Skip to main content

Terminal Basics

How to Run a sh File in Ubuntu

New to Ubuntu and confused about the .sh file? Learn how to run a .sh file in Ubuntu command line.

You must have come across the files ending with the .sh extension.

Those files are known as shell scripts, mainly used to automate the process in the terminal.

You can create your own shell scripts too!

The shell script can be executed with two simple steps:

  1. Make your shell script executable: chmod a+x
  2. Execute the shell script: ./

Want to learn in more detail? Here's a detailed guide for you!

Run shell scripts on Ubuntu

If you want to learn how you can write shell scripts from scratch, we have a dedicated series for this purpose:

How to Create and Run Your First Bash Shell Script
Take the first step towards shell scripting. Learn what it takes to create a simple bash script and how to run it.

My shell script contains the following lines:

echo "Even if you  hate snaps, you'd rarely find a perfect distro like Ubuntu"
echo A controvetial statement by $USER

In the next step, you will have to make your file executable using the chmod command:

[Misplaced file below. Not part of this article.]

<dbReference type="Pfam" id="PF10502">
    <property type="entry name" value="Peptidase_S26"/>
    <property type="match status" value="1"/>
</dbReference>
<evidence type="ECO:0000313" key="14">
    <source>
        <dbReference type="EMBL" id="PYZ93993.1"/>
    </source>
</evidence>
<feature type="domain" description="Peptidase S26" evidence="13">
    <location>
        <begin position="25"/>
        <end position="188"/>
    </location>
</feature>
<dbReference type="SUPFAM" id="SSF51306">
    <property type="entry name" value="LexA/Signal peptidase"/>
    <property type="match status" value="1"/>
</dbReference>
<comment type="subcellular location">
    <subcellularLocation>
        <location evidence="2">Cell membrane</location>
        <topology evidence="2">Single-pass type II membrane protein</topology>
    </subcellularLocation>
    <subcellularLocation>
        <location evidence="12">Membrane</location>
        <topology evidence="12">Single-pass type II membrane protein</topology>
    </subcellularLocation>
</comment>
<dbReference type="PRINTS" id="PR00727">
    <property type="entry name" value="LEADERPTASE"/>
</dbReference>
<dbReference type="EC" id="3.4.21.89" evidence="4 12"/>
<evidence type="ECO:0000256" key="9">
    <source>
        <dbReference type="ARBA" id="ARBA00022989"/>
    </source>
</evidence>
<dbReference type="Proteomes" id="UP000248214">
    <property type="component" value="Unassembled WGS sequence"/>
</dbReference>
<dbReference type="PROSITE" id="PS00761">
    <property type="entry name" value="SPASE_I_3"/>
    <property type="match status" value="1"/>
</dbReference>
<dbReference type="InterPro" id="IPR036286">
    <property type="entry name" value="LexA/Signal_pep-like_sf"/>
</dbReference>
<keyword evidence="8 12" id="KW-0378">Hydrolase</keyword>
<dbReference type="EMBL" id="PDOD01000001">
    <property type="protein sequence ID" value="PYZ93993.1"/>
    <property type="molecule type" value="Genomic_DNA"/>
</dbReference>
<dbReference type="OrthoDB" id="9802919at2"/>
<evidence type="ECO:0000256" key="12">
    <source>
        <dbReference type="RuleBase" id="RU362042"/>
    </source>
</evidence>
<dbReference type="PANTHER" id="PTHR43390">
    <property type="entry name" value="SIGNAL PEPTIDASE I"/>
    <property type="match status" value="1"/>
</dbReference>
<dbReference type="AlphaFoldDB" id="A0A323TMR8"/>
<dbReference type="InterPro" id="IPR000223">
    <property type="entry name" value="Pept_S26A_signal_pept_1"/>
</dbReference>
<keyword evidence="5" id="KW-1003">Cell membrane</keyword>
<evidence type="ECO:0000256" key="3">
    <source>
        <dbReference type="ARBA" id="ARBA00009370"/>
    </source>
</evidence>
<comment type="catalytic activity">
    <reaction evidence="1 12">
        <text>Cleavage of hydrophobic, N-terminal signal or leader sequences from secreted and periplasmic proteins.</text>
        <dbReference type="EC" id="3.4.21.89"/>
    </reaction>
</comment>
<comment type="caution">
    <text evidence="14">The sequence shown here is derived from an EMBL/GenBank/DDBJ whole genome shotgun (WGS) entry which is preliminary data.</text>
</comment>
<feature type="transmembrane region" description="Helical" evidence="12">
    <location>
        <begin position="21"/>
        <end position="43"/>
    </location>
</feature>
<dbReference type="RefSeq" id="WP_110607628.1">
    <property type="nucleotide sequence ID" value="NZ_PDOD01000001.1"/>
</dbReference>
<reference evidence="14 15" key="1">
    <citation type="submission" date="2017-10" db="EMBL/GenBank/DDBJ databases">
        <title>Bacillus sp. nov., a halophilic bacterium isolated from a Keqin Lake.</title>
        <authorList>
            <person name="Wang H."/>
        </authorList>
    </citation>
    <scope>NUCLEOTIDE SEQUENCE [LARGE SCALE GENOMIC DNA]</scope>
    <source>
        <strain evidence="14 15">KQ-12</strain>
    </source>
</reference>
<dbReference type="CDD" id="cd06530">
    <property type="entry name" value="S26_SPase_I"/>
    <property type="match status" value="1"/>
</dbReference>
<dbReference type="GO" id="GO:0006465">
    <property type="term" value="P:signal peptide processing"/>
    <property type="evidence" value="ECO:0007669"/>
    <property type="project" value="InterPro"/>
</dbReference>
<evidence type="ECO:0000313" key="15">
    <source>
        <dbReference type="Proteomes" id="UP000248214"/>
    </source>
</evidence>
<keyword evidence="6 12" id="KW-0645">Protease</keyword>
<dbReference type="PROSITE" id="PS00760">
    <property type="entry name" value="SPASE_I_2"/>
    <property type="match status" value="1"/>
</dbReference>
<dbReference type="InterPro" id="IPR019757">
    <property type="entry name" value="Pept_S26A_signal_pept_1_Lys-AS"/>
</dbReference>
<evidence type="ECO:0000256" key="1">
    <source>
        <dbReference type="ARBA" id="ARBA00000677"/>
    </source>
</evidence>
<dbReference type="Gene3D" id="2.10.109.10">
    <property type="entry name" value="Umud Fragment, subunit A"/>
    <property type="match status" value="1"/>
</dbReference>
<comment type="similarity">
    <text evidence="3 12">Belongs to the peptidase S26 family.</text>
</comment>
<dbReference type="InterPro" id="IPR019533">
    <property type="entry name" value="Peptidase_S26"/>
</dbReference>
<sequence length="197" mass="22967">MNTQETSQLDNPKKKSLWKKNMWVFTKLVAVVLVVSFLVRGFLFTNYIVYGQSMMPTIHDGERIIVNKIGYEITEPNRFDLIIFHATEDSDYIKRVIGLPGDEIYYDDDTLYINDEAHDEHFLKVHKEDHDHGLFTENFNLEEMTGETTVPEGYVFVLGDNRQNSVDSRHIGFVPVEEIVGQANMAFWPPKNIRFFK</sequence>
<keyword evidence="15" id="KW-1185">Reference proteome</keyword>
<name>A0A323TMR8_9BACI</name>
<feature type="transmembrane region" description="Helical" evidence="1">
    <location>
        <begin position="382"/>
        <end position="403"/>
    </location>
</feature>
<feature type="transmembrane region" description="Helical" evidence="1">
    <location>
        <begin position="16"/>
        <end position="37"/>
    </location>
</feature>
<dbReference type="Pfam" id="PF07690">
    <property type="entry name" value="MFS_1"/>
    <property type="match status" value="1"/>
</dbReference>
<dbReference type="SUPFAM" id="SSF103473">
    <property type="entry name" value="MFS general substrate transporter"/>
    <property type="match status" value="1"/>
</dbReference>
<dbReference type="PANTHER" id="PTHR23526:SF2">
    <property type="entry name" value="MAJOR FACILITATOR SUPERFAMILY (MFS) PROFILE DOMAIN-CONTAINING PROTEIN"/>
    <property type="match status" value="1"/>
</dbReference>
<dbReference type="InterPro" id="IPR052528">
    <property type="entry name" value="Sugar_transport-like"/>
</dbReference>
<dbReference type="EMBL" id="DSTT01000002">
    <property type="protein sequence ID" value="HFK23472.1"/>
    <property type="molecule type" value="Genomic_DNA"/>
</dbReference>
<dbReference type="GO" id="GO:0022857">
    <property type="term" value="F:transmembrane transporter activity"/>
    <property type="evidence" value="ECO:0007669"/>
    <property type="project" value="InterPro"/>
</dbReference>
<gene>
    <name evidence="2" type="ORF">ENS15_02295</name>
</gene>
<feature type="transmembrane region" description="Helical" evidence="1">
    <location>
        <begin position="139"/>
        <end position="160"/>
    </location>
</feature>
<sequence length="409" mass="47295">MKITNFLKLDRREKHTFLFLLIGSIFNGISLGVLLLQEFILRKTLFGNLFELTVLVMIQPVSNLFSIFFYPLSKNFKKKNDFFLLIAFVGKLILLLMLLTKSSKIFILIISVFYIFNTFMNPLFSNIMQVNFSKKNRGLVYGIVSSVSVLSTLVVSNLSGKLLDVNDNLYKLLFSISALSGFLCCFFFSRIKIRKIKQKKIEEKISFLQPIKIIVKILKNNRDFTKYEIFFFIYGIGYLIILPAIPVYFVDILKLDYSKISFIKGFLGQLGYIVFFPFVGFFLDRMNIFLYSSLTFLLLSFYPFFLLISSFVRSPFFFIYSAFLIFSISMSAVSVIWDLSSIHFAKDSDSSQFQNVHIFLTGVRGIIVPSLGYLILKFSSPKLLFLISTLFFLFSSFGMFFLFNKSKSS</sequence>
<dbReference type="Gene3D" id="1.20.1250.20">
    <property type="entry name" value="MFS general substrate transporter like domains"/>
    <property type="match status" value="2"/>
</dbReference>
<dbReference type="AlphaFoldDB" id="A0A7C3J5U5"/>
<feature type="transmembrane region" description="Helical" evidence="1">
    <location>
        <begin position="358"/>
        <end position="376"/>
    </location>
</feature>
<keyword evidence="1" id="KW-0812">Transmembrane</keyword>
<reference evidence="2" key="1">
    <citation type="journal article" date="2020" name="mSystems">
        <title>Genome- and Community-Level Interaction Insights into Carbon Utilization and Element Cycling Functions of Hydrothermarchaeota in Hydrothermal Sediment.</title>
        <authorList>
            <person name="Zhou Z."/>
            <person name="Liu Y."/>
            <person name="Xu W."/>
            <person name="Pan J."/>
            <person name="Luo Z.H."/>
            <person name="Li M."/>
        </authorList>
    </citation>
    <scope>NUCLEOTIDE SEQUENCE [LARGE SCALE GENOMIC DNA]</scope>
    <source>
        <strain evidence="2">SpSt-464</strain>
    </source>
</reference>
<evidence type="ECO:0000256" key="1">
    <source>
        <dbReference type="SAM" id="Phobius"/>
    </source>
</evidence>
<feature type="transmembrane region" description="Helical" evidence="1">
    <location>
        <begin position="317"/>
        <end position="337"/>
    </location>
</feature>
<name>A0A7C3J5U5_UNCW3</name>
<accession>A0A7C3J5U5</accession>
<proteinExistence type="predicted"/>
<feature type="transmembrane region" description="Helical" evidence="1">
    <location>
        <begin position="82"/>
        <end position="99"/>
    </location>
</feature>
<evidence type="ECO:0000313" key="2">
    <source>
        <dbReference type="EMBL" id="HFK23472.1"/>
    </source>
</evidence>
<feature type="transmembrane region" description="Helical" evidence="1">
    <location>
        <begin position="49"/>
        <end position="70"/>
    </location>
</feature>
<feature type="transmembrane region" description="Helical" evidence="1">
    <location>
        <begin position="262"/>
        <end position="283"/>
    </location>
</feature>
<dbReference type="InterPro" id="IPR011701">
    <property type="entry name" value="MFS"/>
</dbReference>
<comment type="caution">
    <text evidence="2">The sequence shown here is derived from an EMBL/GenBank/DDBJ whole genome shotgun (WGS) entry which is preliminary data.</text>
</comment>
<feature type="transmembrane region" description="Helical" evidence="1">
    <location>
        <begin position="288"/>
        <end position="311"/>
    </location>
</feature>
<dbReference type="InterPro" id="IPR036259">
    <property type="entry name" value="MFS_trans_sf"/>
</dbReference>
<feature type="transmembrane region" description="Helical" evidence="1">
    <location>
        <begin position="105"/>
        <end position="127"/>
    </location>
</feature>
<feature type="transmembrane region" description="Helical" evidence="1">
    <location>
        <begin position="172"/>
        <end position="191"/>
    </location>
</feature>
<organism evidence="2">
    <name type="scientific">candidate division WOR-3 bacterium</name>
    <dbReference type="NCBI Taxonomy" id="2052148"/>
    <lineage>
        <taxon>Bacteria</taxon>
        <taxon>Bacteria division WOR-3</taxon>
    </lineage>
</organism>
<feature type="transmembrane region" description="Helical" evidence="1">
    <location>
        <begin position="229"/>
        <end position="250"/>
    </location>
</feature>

chmod a+x

And finally, you can execute the script by appending your filename to the ./ as shown:


I named my script so I will be using the following:

run a sh file in ubuntu

But if you are running scripts for installation, mainly while installing packages from source, you will need superuser privileges for the execution:

sudo ./

Different ways of executing the shell script

If you want to learn more ways of executing a shell script, here you have it:

Using the interpreter

You can execute the shell script by specifying its interpreter.

Such as using the sh interpreter:

execute shell script using the sh interpreter

Similarly, you can use the bash interpreter:

execute shell scripts using the bash interpriter

Using . ./ (dot space dot slash)

This is the best way when you make changes to a file like .bashrc that needs logout and log back in to take effect.

So when you execute the script this way, you no longer have to log out or reboot to activate the changes:

. ./
enable changes in .basrc file without logging out

Using the source command

If you want to use the . ./ (dot space dot slash) but not comfortable with typing dot and space every time, you can use the source command instead.

The source command is a synonym for the dot (.) so you can have the same effect as dot space dot slash (. ./) by using source ./ (source space dot slash):

source ./
use source command to execute the shell scripts

Want to learn shell scripting from scratch?

If you want to learn shell scripting from scratch, we have a dedicated series where you will learn from basics to intermediate shell scripting for free:

Bash Tutorial Series for Beginners: Start Learning Bash Scripting
The 10 chapter series will teach the bash scripting essentials.

I hope the given guide will solve any queries you had before.

Still, have some doubts? Let me know in the comments.